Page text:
If you plan to use anyone's music compositions or recordings, other than your own music or songs which are now in public domain, you'll need to clear music the right way before using them in any of your projects.
This article describes how to get proper music clearance and licensing for the songs and tracks (cues, recordings, etc.) you wish to you use in your upcoming projects including: TV, radio, film, video, advertising and virtually any other kinds of commercial media usage.
The most common ways to clear music are:
1. Contact the publisher and recording owner for sync rights (or other usages) clearance and to negotiate terms (based on your usage), pricing and get a contract in writing upon payment. This article will focus primarily on this aspect of the music clearance process.
2. License music from music composers and publishers which offer production music catalogs and libraries. In most cases the music compositions and recordings will already be pre-cleared, so you can get clearance and pricing (based on your usage) for both the song’s composition and at least one version of the master recording.
3. Use music which is in the Public Domain, or write and record your own music which you can then freely use as you wish, or license to others for use in their commercial projects.
If you want to use copyrighted songs (other than your own) that are NOT in public domain (free for anyone to use), you’ll need to first contact the publishers for clearance and licensing. If you don’t know who the publisher is or need their current contact information, you can use one of the search databases which the Performance Societies offer, such as ASCAP, BMI or SESAC. See listing with links below.
Their search tools will help you find the publishers by using the correct song title and songwriter name/s, listed on the Album or CD cover in the song title copyright credits. To get started, make a list of the songs and writers and then use to search for the music publishers. The publisher’s contact info will usually include an email address and website domain or link address.
The publisher will need to know how their song(s) will be used in your project and will then consider clearance and price the licensing accordingly. Requesting a quote or making a realistic offer will get them interested to reply sooner to provide clearance, negotiate terms and a license price which you can then accept, decline or counter-negotiate with.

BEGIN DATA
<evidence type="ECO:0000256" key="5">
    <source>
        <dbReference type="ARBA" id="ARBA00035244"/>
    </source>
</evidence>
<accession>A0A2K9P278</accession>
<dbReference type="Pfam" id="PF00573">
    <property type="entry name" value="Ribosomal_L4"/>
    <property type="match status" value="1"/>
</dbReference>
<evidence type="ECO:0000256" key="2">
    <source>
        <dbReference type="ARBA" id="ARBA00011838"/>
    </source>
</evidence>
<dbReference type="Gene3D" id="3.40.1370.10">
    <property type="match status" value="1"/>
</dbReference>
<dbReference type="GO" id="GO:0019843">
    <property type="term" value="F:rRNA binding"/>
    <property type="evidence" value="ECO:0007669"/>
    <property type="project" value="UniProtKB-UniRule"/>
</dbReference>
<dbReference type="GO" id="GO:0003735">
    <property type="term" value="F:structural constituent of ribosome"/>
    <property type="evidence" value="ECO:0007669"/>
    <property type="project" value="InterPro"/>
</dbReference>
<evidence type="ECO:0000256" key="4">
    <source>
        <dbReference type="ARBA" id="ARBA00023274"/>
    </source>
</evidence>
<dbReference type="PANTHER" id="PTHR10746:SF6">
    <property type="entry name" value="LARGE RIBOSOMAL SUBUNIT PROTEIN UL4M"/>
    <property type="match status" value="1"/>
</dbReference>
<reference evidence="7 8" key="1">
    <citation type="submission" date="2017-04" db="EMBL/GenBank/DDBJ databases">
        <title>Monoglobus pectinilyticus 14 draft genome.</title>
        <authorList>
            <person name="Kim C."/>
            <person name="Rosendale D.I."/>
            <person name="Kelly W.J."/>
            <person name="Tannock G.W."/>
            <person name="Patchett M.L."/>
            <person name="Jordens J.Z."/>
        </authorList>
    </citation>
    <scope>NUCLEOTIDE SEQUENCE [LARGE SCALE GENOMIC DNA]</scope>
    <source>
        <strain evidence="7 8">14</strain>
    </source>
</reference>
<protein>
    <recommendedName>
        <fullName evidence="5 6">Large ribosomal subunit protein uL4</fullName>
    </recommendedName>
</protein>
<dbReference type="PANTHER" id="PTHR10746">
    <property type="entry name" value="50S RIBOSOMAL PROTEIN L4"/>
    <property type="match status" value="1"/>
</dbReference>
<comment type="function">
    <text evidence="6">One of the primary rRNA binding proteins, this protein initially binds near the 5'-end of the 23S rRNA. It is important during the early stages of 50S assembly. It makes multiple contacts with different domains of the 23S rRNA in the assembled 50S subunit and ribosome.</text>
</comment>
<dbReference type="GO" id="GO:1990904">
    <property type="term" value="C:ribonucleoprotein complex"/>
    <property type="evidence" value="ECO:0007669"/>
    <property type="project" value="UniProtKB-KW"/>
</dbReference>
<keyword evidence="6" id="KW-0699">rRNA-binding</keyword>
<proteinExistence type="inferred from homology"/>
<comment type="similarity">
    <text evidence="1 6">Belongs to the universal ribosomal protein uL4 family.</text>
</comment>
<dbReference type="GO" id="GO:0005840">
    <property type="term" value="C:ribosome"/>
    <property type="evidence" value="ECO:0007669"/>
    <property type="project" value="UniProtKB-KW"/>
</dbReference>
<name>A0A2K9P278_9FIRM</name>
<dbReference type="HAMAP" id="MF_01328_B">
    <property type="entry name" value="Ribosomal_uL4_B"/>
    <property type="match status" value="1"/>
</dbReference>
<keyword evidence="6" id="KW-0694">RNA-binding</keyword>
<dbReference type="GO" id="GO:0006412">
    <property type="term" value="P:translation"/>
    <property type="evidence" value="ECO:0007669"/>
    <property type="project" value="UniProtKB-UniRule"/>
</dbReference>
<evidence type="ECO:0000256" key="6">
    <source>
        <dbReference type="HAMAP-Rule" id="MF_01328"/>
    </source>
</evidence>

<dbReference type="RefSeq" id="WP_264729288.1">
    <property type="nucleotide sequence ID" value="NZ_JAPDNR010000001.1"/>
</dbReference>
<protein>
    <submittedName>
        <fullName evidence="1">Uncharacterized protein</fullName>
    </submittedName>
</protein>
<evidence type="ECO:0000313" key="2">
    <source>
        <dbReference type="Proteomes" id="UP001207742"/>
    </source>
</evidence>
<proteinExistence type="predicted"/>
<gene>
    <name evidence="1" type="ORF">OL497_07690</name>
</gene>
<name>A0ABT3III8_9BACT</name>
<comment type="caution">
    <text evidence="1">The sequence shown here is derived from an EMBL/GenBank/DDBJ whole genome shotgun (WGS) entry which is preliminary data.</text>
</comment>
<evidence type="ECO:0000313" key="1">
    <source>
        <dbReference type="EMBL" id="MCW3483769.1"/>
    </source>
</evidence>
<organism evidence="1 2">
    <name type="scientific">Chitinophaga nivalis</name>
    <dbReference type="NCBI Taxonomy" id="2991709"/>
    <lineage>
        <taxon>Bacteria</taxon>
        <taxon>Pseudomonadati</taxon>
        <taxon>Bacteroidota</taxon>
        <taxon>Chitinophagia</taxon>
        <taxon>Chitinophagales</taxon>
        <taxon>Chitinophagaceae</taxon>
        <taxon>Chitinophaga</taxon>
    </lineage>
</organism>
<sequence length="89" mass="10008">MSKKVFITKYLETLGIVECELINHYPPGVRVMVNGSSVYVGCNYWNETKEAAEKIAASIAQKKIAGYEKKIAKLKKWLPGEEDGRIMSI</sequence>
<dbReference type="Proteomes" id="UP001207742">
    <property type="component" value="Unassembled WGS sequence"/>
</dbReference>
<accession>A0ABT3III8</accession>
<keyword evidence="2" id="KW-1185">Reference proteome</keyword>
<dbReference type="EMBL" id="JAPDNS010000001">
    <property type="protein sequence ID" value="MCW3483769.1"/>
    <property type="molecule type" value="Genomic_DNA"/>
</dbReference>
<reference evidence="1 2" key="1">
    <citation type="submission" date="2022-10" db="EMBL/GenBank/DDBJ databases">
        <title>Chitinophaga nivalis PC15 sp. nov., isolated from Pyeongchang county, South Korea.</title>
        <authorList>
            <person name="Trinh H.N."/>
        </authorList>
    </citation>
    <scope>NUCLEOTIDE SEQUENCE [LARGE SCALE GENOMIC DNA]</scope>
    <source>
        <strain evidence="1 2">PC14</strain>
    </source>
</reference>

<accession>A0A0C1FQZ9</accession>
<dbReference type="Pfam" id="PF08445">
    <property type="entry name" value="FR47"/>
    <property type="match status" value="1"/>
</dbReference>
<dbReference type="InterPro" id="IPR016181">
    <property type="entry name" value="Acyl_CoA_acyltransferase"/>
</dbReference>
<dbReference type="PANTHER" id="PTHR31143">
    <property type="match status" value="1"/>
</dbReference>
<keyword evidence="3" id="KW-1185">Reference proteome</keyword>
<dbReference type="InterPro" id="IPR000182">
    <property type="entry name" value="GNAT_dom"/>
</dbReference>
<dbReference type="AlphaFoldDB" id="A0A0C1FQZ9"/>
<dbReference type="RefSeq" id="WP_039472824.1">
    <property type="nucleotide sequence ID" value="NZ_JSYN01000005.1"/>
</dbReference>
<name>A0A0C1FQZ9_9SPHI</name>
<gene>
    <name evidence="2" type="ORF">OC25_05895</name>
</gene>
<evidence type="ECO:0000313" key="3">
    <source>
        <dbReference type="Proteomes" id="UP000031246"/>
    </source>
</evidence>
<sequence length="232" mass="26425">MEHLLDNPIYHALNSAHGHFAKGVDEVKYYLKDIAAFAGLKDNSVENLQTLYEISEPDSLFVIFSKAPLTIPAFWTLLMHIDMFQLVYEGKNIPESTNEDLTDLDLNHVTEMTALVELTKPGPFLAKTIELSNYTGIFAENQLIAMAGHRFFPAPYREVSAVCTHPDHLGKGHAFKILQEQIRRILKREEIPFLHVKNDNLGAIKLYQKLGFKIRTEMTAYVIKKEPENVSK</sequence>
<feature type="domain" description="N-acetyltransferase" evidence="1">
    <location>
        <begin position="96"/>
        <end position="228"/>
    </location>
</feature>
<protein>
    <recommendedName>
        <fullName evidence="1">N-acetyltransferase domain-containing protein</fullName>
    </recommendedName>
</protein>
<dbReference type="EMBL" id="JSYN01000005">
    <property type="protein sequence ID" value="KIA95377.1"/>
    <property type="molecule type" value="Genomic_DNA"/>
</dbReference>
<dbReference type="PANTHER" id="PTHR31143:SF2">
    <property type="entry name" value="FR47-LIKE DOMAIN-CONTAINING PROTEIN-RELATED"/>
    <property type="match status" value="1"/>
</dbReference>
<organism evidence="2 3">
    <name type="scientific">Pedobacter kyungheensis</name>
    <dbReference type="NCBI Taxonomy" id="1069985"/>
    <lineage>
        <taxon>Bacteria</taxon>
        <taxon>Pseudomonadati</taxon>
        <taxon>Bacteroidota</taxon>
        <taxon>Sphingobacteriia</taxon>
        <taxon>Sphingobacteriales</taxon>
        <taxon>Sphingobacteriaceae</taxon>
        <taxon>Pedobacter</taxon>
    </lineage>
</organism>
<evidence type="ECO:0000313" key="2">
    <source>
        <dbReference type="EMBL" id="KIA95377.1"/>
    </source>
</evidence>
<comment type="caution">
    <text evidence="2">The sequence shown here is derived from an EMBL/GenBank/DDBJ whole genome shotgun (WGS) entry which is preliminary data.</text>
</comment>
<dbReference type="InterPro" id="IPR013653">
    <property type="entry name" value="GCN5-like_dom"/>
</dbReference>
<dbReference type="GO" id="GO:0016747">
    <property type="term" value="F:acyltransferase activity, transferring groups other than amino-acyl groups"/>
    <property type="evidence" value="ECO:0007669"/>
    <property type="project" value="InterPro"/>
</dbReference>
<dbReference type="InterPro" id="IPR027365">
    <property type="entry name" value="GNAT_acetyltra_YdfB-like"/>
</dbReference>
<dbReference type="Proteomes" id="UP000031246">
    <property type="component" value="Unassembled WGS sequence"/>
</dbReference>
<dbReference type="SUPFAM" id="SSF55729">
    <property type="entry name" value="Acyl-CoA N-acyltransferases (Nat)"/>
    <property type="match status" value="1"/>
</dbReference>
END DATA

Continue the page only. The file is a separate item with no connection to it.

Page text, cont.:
After you get clearance and the license from the publisher for the song’s composition, you’ll also need to get clearance and license to use a recording of the song, unless you already own your own recording, or licensed it from a record label, studio or the original recording owner.
In most cases (99% of the time) the Publishers can also refer you to one or more recording owner options for clearance and licensing of the recording. Many popular hits and standards have multiple cover versions (by various artists) and re-recordings (by studios), which you can often access at much lower licensing costs compared to the original (famous hit) recording you heard on the radio.
That’s about it! Be factual with the publishers, use common sense and try to negotiate the best deal on behalf of your business and intended project.
ASCAP – https://www.ascap.com/Home/ace-title-search/index.aspx
BMI – http://www.bmi.com/search/
SESAC – http://www.sesac.com/Repertory/RepertorySearch.aspx
SOCAN – https://www.socan.ca/jsp/en/mem/pubRepertoireSearch.jsp
The ASCAP, BMI, SESAC and SOCAN song title free, public databases allows you (or your staff) to search by song, title, songwriter or publisher for information on songs and songwriters registered with these performing rights societies.
If you don’t know which society a writer belongs to, look at the liner notes that accompanied the CD, cassette or check the ID Tag on the MP3 if you purchased a download of the song. If a songwriter isn’t registered with ASCAP, there’s an excellent chance they are affiliated with BMI. If all else fails, also try SESAC and/or SOCAN.
After you’ve found the publisher of the song you’re searching, you’ll see their contact info (Website, Tel, email, etc.) which you can use to contact them directly, or visit their website to contact them via one of their online forms. This will get you started on the right track to clear music compositions and recordings the proper and legal way.
Original post by LicenseQuote